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The Shelby County Board of Equalization petitioned the Supreme Court for a writ of mandamus, or, in the alternative, a writ of prohibition, to direct the Shelby Circuit Court to dismiss as untimely an appeal filed by Central Shelby LTD. challenging a final ad valorem tax assessment issued by the Board. In response to Central Shelby's objection to the Board's 2013 assessed value of real property owned by Central Shelby, the Board entered a final ad valorem assessment. The clerk of the Shelby Circuit Court mailed a copy of the notice of appeal to the Board, which received the notice on July 8, 2013. Thereafter, the Board moved to dismiss the appeal on the ground that Central Shelby had not filed with the secretary of the Board its notice of appeal within 30 days of the final assessment as, the Board contended, section 40-3-25 requires. The trial court, without stating the findings on which its decision was based, denied the Board's motion. In response, the Board filed this petition alleging that, as a result of the alleged untimely notice to it of Central Shelby's appeal, the trial court lacked subject-matter jurisdiction over the underlying appeal. Central Shelby faulted the circuit clerk for her alleged untimely mailing of the notice of appeal to the secretary of the Board. The Supreme Court concluded the appealing taxpayer is charged with the responsibility of filing the notice of appeal with the secretary of the Board. As a result of Central Shelby's failure to comply with the provisions of 40-3-25, its appeal was not perfected and the trial court's jurisdiction was never invoked. The Supreme Court therefore granted the Board's petition and directed the trial court to vacate its order denying the Board's motion to dismiss and to dismiss Central Shelby's appeal as untimely. View "Central Shelby LTD. v. Shelby County Board of Equalization" on Justia Law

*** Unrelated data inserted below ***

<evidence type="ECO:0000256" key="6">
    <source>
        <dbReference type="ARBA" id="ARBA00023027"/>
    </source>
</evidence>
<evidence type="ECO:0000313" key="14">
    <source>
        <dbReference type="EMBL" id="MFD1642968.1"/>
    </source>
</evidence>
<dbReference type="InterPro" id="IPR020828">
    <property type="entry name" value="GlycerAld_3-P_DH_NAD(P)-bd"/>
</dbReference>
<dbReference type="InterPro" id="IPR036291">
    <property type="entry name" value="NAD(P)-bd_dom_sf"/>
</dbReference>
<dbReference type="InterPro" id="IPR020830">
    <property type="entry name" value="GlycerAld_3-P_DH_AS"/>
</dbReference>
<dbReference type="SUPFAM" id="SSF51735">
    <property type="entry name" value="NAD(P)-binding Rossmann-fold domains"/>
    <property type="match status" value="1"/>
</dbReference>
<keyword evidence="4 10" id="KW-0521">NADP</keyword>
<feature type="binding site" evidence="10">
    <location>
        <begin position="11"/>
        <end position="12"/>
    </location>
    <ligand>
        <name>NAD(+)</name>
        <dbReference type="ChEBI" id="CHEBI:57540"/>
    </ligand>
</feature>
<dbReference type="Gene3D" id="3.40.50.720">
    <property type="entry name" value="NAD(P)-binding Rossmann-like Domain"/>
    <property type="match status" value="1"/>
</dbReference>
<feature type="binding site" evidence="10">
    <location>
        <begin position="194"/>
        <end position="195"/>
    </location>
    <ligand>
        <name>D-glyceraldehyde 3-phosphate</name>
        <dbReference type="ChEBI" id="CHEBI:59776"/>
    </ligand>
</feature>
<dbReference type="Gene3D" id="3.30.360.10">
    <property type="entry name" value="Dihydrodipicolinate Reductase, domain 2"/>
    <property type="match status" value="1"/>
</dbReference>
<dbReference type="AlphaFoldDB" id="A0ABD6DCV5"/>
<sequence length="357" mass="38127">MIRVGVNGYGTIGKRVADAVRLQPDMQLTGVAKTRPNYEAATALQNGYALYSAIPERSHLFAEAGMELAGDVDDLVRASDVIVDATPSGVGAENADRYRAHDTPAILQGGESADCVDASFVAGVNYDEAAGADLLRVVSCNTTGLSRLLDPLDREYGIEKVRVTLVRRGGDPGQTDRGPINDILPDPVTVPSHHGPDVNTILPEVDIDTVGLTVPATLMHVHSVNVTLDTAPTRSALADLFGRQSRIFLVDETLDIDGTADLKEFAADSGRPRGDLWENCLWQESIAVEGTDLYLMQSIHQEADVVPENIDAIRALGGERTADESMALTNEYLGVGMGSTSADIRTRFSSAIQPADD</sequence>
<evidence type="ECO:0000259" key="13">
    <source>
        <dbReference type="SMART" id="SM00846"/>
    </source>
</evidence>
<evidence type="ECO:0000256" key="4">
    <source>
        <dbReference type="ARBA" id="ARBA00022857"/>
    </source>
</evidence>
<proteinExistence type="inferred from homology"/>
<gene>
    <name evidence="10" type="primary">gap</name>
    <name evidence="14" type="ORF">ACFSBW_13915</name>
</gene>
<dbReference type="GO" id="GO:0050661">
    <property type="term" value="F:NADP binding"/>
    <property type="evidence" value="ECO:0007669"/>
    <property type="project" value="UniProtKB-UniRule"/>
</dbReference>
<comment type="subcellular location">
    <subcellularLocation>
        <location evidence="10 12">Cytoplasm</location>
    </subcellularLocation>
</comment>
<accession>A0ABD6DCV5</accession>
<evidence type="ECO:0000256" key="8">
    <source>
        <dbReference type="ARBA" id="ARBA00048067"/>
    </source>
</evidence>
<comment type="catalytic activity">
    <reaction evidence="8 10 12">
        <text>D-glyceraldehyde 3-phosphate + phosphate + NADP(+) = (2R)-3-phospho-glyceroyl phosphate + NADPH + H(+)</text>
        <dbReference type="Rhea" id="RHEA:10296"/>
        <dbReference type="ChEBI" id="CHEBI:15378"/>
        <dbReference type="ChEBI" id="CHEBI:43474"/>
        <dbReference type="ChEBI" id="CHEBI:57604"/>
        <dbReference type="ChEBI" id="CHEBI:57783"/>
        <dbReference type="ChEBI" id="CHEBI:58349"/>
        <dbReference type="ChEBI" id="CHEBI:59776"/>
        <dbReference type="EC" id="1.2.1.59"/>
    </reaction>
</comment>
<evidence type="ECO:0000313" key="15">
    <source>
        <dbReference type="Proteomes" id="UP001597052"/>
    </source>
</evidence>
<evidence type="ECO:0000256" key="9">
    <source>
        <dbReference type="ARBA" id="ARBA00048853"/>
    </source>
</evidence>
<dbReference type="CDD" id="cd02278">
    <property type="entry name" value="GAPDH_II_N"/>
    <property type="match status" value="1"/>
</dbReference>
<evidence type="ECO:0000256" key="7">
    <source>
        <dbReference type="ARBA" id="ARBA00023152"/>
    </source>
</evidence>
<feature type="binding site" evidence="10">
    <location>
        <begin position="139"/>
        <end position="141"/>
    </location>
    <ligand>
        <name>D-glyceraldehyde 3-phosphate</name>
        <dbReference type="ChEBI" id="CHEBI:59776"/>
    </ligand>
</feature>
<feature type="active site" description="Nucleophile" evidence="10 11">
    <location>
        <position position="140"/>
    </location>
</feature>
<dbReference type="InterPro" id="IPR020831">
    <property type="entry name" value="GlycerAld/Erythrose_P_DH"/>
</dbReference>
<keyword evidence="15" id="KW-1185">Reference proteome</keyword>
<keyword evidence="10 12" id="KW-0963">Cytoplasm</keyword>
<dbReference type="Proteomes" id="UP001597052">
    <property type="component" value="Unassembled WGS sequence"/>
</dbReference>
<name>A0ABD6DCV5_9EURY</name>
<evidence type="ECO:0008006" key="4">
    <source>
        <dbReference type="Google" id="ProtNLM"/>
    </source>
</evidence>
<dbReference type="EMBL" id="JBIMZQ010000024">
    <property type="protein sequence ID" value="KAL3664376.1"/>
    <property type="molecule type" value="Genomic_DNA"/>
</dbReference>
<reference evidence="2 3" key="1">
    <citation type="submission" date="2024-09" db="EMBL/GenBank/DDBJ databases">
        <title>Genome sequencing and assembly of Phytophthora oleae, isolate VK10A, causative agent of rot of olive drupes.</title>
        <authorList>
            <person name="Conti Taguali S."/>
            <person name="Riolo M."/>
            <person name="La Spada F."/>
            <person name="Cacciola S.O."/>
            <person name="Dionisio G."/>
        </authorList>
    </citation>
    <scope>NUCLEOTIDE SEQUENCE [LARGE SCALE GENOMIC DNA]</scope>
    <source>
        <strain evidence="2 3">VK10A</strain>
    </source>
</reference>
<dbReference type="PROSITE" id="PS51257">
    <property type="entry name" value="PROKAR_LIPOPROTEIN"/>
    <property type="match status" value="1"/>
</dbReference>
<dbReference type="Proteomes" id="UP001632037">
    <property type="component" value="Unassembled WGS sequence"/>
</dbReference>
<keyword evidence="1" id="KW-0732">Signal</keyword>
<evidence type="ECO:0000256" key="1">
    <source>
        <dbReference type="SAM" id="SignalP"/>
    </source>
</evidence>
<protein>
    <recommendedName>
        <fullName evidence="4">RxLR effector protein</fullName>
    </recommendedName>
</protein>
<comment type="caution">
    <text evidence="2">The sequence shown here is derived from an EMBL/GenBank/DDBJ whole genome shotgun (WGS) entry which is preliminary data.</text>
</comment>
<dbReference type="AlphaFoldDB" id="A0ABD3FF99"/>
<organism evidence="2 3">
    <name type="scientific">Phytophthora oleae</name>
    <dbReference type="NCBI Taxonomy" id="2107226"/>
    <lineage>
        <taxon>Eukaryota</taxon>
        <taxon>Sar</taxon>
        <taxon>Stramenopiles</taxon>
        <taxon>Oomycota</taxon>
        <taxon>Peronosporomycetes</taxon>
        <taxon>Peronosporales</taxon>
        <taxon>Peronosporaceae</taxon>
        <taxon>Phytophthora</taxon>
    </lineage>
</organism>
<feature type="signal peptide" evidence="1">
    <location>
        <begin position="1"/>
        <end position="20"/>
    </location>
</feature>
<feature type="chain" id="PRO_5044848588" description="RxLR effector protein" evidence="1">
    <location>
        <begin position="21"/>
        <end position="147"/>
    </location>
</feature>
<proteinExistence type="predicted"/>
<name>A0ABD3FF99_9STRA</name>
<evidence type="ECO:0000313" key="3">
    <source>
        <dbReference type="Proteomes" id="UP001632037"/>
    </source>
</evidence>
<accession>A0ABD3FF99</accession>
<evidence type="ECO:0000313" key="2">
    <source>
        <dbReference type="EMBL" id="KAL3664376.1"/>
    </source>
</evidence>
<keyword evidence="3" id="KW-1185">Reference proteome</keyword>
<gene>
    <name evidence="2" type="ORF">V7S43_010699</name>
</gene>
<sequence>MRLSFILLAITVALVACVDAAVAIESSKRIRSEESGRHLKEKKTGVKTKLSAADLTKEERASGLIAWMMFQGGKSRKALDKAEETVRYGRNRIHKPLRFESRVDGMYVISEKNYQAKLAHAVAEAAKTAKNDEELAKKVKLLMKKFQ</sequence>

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Howard Ross petitioned the Supreme Court for a writ of certiorari to review the judgment of the Court of Civil Appeals affirming summary judgments in favor of West Wind Condominium Association, Inc. and Joseph London III. Ross owned four condominium units within the West Wind community. Ross and West Wind agreed that West Wind would accept maintenance and repair work from Ross in lieu of his paying the condominium association's monthly dues. West Wind informed Ross in September 2006 that further work would not be necessary and that he should start paying the dues. Ross paid his dues monthly starting in December 2006. When Ross made his payments for April and May 2007, West Wind rejected those payments and sent Ross a letter through its attorney disputing Ross's charges for the maintenance and repair work that Ross had performed. Through his own attorney, Ross submitted an itemized list of charges for his work done for West Wind, but Ross never received any further correspondence from West Wind. In 2007, West Wind recorded instruments in the office of the Probate Judge of Madison County claiming liens on Ross's four condominium units. In early 2008, West Wind published notice of a foreclosure sale on Ross's units in a local newspaper and continued publishing the notice for four weeks. A month later, West Wind conducted foreclosure sales on Ross's four condominium units and was the highest bidder on all of them. That same day, the auctioneer executed foreclosure deeds conveying the four units to West Wind. West Wind then conveyed two of the units to Jimmy Spruill and Cynthia Spruill, one unit to Joseph London III (who was president of West Wind), and one unit to Delvin Sullivan. Ross sued West Wind, London, Sullivan, and the Spruills alleging claims of wrongful foreclosure and seeking redemption of the properties. Ross sought an order setting aside the foreclosure sales, as well as redemption of the four condominium units. Ross claimed that West Wind had foreclosed on his units without giving him proper notice and that he had not learned of the foreclosures until after they had occurred. The trial court entered a default judgment against Sullivan, but it entered summary judgments in favor of London and the Spruills. West Wind also moved for a summary judgment, arguing, among other things, that it had the right to foreclose based on Ross's unpaid dues. Upon review of the trial court record, the Supreme Court concluded the trial court erred in entering a summary judgment for West Wind and London, and that the Court of Civil Appeals erred in holding that Ross had waived the argument that he had presented substantial evidence creating a genuine issue of material fact as to whether he had received proper notice. Accordingly, the Court reversed and remanded the case for further proceedings. View "Ross v. West Wind Condominium Association, Inc." on Justia Law